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If X~(0,1), integrate to find the moment generating function of a random variable $X^2$ and identify the distribution of $X^2$ using the moment generating function.

E[$e^{tx^2}]=\int_{-\infty}^{\infty}{e^{tx^2}e^{-x^2}\over{\sqrt{2\pi}}}$

which reduces to

=$1\over{\sqrt{2\pi}}$ $\int_{-\infty}^{\infty}{e^{tx^2}e^{-x^2}}$ =$1\over{\sqrt{2\pi}}$ $\int_{-\infty}^{\infty}{e^{x^2(t-\frac12)}}$

and thus I am stuck. I'm sure there must be some trick to this (like completely the square for the mgf of a standard normal variable X) but I can't figure out what it might be.

Any hints?

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1 Answer 1

up vote 2 down vote accepted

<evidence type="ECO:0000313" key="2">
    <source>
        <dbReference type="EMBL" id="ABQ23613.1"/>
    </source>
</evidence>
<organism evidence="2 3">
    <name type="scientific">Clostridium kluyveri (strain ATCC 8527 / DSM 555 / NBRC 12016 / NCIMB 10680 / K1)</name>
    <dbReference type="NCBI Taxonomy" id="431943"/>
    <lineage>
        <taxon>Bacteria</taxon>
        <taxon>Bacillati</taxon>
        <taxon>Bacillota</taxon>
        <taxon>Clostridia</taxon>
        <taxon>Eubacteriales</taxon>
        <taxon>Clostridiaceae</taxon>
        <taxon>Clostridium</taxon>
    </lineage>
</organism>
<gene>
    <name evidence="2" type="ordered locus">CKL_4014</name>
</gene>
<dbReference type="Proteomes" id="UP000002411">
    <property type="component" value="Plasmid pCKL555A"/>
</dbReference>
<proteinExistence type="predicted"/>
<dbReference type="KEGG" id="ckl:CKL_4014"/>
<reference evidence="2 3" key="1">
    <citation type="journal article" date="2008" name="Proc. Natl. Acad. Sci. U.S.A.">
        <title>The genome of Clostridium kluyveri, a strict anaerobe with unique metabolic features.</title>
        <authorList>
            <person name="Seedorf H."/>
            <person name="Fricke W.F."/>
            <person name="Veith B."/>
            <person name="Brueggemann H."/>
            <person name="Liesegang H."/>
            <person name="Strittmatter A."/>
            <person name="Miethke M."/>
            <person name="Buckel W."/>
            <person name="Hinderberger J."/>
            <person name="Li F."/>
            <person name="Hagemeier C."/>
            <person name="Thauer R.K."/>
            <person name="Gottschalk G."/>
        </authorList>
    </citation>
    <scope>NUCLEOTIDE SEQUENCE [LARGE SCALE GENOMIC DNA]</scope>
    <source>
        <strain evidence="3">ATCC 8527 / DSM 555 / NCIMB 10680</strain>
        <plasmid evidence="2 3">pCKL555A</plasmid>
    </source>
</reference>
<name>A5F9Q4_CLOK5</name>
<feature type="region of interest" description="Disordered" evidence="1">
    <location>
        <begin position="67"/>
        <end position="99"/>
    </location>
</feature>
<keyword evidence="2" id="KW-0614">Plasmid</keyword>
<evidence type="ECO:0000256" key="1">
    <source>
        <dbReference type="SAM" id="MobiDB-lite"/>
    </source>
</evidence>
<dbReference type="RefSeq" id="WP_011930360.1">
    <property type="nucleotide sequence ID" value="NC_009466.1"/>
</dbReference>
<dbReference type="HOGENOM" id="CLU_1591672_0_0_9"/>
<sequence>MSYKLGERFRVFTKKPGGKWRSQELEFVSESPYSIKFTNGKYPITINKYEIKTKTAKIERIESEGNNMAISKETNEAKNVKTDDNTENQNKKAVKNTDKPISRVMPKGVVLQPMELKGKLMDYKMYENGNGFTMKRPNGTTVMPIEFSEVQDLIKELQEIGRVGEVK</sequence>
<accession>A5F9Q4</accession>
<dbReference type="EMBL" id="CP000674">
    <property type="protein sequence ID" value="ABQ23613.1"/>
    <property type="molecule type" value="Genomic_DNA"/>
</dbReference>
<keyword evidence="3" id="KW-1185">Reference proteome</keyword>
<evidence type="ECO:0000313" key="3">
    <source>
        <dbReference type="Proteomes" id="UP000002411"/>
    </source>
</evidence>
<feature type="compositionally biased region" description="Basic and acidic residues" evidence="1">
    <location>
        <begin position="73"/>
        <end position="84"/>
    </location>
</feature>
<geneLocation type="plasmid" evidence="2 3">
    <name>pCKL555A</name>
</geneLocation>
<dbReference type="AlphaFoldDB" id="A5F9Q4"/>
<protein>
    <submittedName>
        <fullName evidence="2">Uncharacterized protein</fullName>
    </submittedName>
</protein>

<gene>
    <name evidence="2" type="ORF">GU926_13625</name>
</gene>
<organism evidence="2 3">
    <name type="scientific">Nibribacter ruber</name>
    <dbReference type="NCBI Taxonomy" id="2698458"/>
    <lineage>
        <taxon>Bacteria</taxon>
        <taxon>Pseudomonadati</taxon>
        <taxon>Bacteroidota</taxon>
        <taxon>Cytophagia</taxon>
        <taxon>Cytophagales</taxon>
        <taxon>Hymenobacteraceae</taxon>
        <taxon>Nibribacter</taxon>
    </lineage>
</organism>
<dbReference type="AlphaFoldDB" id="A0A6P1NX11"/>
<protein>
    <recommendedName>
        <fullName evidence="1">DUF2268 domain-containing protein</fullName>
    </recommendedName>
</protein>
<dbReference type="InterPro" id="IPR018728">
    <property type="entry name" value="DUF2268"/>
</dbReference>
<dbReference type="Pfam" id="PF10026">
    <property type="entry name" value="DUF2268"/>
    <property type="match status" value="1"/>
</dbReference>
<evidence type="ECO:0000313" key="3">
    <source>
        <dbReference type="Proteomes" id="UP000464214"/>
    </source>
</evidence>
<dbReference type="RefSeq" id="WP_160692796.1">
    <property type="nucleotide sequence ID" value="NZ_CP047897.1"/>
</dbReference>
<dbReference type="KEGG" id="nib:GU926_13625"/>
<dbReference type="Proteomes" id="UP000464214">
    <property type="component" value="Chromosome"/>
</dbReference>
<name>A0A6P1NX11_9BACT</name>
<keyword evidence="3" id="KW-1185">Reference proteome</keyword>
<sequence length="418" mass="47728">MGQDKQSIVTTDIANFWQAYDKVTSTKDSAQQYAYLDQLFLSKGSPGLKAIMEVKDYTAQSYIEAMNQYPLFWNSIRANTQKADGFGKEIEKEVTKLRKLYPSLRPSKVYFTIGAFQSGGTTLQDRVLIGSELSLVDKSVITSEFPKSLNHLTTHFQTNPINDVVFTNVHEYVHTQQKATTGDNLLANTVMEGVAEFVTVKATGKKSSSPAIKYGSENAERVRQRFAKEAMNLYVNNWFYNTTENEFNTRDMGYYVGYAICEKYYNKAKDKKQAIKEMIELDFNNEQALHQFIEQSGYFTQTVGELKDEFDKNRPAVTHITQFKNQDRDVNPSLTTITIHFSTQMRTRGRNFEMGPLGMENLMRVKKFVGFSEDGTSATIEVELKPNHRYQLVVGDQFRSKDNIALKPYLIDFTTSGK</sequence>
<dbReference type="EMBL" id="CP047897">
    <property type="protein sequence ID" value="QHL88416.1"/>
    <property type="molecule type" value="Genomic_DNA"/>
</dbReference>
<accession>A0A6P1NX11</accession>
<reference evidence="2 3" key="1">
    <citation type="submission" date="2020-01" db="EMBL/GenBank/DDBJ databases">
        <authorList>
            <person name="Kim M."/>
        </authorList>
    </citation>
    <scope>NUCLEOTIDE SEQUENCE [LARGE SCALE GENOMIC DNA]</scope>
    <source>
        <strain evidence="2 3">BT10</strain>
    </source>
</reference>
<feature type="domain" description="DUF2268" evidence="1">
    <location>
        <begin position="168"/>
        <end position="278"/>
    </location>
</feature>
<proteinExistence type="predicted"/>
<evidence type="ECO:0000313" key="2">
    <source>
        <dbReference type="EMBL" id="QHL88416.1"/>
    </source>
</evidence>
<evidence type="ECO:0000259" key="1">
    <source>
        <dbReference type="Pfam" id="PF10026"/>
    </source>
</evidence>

The mgf will only be defined when $t\lt 1/2$.

We need $$\int_{-\infty}^\infty \frac{1}{\sqrt{2\pi}}e^{-x^2(1/2-t)}\, dx.$$ The exponent can be written as $-(x^2/2)(1-2t)$.

Make the change of variable $u=x\sqrt{1-2t}$. Then $dx =\frac{1}{\sqrt{1-2t}}\,du$. Note that as $x$ travels from $-\infty$ to $\infty$, so does $u$. You should end up with something like $$\frac{1}{\sqrt{1-2t}}\int_{-\infty}^\infty \frac{1}{\sqrt{2\pi}}e^{-u^2/2}\,du.$$ Now we recognize that the integral part is $1$.

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